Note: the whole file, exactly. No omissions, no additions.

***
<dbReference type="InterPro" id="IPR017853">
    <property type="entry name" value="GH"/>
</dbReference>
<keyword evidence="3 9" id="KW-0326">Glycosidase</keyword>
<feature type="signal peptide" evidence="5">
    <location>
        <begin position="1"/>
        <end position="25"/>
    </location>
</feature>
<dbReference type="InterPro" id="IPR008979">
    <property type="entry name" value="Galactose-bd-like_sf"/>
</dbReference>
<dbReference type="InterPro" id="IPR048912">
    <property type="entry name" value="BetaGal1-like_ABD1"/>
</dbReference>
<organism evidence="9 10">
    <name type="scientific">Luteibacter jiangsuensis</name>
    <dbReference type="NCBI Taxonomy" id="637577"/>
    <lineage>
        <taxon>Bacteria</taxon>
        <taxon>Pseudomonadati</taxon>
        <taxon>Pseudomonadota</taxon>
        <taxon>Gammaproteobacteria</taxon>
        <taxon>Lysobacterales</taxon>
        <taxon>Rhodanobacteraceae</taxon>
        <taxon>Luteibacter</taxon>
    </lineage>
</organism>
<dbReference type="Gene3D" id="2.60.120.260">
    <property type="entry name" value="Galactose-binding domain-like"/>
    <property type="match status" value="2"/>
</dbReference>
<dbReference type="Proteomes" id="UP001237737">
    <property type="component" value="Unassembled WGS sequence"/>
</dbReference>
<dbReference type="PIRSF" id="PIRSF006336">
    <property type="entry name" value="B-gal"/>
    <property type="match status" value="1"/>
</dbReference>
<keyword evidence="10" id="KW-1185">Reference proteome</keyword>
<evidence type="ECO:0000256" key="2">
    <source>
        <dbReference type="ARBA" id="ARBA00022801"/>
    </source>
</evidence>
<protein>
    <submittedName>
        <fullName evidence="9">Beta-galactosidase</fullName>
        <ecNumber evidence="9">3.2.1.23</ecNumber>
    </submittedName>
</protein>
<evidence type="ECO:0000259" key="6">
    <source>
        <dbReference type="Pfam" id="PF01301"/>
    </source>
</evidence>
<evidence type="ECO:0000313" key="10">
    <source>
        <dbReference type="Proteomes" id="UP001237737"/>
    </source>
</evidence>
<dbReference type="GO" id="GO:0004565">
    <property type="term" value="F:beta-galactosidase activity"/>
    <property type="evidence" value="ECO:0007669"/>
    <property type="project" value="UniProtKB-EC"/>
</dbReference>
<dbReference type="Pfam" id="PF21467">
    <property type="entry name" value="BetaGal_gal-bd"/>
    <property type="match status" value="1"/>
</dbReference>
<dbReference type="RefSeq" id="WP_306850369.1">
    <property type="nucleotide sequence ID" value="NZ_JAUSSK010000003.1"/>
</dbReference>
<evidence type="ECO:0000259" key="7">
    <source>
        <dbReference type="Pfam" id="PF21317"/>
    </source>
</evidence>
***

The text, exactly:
<dbReference type="InterPro" id="IPR017853">
    <property type="entry name" value="GH"/>
</dbReference>
<keyword evidence="3 9" id="KW-0326">Glycosidase</keyword>
<feature type="signal peptide" evidence="5">
    <location>
        <begin position="1"/>
        <end position="25"/>
    </location>
</feature>
<dbReference type="InterPro" id="IPR008979">
    <property type="entry name" value="Galactose-bd-like_sf"/>
</dbReference>
<dbReference type="InterPro" id="IPR048912">
    <property type="entry name" value="BetaGal1-like_ABD1"/>
</dbReference>
<organism evidence="9 10">
    <name type="scientific">Luteibacter jiangsuensis</name>
    <dbReference type="NCBI Taxonomy" id="637577"/>
    <lineage>
        <taxon>Bacteria</taxon>
        <taxon>Pseudomonadati</taxon>
        <taxon>Pseudomonadota</taxon>
        <taxon>Gammaproteobacteria</taxon>
        <taxon>Lysobacterales</taxon>
        <taxon>Rhodanobacteraceae</taxon>
        <taxon>Luteibacter</taxon>
    </lineage>
</organism>
<dbReference type="Gene3D" id="2.60.120.260">
    <property type="entry name" value="Galactose-binding domain-like"/>
    <property type="match status" value="2"/>
</dbReference>
<dbReference type="Proteomes" id="UP001237737">
    <property type="component" value="Unassembled WGS sequence"/>
</dbReference>
<dbReference type="PIRSF" id="PIRSF006336">
    <property type="entry name" value="B-gal"/>
    <property type="match status" value="1"/>
</dbReference>
<keyword evidence="10" id="KW-1185">Reference proteome</keyword>
<evidence type="ECO:0000256" key="2">
    <source>
        <dbReference type="ARBA" id="ARBA00022801"/>
    </source>
</evidence>
<protein>
    <submittedName>
        <fullName evidence="9">Beta-galactosidase</fullName>
        <ecNumber evidence="9">3.2.1.23</ecNumber>
    </submittedName>
</protein>
<evidence type="ECO:0000259" key="6">
    <source>
        <dbReference type="Pfam" id="PF01301"/>
    </source>
</evidence>
<evidence type="ECO:0000313" key="10">
    <source>
        <dbReference type="Proteomes" id="UP001237737"/>
    </source>
</evidence>
<dbReference type="GO" id="GO:0004565">
    <property type="term" value="F:beta-galactosidase activity"/>
    <property type="evidence" value="ECO:0007669"/>
    <property type="project" value="UniProtKB-EC"/>
</dbReference>
<dbReference type="Pfam" id="PF21467">
    <property type="entry name" value="BetaGal_gal-bd"/>
    <property type="match status" value="1"/>
</dbReference>
<dbReference type="RefSeq" id="WP_306850369.1">
    <property type="nucleotide sequence ID" value="NZ_JAUSSK010000003.1"/>
</dbReference>
<evidence type="ECO:0000259" key="7">
    <source>
        <dbReference type="Pfam" id="PF21317"/>
    </source>
</evidence>